America’s Comfort Women: Legacies of Military Prostitution in Cold War Asia and the Pacific


ACLS Fellowship Program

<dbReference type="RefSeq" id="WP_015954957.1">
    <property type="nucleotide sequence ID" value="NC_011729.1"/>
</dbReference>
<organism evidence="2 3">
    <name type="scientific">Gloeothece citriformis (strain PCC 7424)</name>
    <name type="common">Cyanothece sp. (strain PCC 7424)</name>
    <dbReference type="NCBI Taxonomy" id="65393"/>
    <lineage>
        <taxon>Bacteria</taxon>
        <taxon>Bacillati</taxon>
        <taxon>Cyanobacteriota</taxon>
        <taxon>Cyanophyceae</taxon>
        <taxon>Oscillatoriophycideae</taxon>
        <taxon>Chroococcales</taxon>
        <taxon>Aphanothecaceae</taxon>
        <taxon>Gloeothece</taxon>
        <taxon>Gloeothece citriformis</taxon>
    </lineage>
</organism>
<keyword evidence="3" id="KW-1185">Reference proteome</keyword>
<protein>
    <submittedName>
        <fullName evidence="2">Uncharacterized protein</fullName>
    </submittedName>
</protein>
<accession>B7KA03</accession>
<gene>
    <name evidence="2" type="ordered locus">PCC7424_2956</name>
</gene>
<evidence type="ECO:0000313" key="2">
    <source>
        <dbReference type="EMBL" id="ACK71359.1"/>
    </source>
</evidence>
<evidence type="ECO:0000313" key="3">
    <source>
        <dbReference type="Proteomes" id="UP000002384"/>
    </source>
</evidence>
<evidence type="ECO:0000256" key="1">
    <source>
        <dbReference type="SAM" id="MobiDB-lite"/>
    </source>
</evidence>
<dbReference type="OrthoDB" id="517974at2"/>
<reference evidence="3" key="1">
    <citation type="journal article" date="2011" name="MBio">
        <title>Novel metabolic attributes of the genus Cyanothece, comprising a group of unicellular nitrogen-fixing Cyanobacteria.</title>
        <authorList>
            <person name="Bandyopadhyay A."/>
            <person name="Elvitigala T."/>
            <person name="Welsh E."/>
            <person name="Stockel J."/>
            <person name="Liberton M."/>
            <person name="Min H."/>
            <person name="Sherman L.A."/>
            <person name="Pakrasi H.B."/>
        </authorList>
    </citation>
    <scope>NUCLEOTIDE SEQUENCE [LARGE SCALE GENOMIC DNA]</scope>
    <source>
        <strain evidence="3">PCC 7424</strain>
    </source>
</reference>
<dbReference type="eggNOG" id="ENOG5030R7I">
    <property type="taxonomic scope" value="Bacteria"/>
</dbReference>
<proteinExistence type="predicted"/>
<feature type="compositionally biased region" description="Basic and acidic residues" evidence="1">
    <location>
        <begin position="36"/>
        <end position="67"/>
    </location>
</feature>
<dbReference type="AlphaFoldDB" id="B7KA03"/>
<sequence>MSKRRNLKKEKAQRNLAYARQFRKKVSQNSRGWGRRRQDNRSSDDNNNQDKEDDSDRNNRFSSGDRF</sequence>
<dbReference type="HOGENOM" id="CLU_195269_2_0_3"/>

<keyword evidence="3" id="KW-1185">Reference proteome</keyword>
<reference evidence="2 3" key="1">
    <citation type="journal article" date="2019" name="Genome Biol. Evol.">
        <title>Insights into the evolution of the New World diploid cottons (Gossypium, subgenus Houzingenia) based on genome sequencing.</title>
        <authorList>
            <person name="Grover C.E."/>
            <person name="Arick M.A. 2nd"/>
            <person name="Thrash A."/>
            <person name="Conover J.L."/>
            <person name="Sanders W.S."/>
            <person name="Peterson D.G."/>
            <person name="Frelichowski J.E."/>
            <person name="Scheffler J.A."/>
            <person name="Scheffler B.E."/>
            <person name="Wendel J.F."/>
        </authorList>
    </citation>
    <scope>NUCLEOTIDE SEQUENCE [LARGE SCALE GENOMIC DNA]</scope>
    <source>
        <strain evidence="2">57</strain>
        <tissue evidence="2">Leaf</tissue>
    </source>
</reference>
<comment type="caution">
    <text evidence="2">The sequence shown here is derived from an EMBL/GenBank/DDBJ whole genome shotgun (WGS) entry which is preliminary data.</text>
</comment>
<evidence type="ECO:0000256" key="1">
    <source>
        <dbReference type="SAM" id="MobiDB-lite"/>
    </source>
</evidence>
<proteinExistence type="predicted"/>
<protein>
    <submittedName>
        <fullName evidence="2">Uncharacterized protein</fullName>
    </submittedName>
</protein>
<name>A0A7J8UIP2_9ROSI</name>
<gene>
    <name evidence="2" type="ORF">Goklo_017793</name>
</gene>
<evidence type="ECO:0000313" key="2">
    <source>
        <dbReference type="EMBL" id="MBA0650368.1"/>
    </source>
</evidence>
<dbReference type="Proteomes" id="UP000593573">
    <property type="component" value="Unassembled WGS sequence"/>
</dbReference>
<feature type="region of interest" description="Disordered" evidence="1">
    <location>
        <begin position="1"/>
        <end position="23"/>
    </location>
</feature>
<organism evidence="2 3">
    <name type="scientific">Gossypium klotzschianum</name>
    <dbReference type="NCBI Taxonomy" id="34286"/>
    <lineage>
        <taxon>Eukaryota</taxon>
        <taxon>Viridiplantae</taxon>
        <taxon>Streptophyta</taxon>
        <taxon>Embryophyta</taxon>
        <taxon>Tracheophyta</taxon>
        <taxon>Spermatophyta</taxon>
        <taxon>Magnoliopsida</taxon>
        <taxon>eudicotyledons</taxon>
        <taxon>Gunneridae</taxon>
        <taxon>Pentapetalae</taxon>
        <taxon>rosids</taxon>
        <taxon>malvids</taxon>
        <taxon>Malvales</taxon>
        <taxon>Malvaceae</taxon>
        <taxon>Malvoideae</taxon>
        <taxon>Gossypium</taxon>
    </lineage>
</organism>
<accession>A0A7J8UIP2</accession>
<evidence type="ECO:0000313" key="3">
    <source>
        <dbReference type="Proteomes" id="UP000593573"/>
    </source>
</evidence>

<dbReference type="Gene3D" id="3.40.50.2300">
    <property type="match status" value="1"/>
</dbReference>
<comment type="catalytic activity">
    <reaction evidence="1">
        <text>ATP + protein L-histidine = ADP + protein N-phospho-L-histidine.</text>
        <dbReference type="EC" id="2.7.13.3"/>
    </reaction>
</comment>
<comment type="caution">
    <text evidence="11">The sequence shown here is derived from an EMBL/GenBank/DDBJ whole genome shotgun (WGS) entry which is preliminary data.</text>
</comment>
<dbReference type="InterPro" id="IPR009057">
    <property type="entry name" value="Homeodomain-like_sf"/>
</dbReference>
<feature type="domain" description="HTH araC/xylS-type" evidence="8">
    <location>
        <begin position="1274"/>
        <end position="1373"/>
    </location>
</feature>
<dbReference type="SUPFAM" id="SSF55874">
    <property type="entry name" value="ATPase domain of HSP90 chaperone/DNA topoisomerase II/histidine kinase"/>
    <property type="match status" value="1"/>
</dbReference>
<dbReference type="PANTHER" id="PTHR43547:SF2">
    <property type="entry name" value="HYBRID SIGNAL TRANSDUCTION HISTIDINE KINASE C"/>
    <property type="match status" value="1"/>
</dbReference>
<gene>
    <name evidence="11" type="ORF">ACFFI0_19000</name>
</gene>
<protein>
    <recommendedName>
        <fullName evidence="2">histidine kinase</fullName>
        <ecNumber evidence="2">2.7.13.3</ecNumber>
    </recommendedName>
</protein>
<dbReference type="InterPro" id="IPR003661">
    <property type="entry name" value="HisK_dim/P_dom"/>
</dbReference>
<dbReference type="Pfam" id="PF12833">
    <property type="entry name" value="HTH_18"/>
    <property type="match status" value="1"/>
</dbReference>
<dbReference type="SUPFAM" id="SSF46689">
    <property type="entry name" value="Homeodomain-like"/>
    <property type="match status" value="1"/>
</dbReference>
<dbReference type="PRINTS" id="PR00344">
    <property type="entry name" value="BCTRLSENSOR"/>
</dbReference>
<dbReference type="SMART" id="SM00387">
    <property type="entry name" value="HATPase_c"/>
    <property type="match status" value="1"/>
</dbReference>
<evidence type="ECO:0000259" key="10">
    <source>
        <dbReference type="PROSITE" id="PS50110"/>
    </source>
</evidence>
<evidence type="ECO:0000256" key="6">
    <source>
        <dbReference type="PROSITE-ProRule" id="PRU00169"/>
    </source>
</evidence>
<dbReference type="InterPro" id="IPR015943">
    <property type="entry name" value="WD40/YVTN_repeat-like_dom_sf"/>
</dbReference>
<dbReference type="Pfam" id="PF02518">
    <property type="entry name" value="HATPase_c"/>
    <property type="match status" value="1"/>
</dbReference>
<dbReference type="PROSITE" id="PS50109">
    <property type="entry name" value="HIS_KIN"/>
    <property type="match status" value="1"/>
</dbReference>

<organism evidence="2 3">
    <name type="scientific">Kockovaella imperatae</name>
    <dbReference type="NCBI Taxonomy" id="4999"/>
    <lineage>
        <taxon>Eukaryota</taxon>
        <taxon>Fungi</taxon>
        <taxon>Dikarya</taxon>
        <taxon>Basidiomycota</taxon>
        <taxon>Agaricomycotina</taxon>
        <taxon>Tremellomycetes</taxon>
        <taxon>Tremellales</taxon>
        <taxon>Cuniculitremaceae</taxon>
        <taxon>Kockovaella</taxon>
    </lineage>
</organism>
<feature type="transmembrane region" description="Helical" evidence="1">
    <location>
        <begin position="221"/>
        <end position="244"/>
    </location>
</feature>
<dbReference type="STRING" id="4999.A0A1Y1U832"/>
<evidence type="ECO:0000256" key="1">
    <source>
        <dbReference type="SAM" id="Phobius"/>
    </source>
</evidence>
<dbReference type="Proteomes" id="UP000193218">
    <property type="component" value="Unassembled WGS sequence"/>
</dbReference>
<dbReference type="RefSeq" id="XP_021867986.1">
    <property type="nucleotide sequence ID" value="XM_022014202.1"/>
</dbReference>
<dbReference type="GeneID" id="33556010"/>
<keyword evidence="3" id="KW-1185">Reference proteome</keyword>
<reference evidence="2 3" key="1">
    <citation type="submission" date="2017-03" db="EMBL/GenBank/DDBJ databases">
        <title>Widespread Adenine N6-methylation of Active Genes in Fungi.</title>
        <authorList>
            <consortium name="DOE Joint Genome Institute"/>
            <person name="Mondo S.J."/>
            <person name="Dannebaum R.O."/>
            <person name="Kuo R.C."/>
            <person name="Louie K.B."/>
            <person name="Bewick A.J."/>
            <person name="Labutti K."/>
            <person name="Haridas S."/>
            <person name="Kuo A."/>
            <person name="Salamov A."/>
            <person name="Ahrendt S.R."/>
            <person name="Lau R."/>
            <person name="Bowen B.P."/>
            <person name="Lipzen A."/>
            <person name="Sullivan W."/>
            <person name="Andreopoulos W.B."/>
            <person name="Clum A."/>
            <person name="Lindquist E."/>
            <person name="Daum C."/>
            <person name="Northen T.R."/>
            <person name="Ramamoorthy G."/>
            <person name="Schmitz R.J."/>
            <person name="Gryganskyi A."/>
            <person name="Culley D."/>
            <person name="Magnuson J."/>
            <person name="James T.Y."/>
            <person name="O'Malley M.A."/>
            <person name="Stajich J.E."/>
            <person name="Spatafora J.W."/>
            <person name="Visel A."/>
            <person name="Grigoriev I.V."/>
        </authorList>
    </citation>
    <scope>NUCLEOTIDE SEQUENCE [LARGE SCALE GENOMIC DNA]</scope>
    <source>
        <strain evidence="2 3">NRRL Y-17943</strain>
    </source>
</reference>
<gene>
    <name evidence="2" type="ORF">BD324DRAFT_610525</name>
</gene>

This project makes use of US military archives to contend that Americans built upon the existing infrastructure set by the Japanese Empire to maintain a centrally regulated system of military prostitution for their servicemen across the Asia/Pacific region during the Cold War era. Regulating military prostitution and managing the health of sex workers was central to keeping troop morale high and maintaining the effective strength of the US military across strategic Cold War battlegrounds. However, despite the massive scale of the US system and the fact that, in recent decades, the issue of Japanese “comfort women” has garnered much international scrutiny, most Americans remain woefully unaware of a parallel institution involving their own military during the Cold War era. America’s Comfort Women sheds light on this lesser-known historical event and reveals the important role of sex in fighting America’s Cold War. It explores the system’s transnational legacies, including the transplantation of military sex work from US occupations abroad to domestic soil, and how all this has shaped the racial and sexual formation of Asian, Asian American, and Pacific Islander women.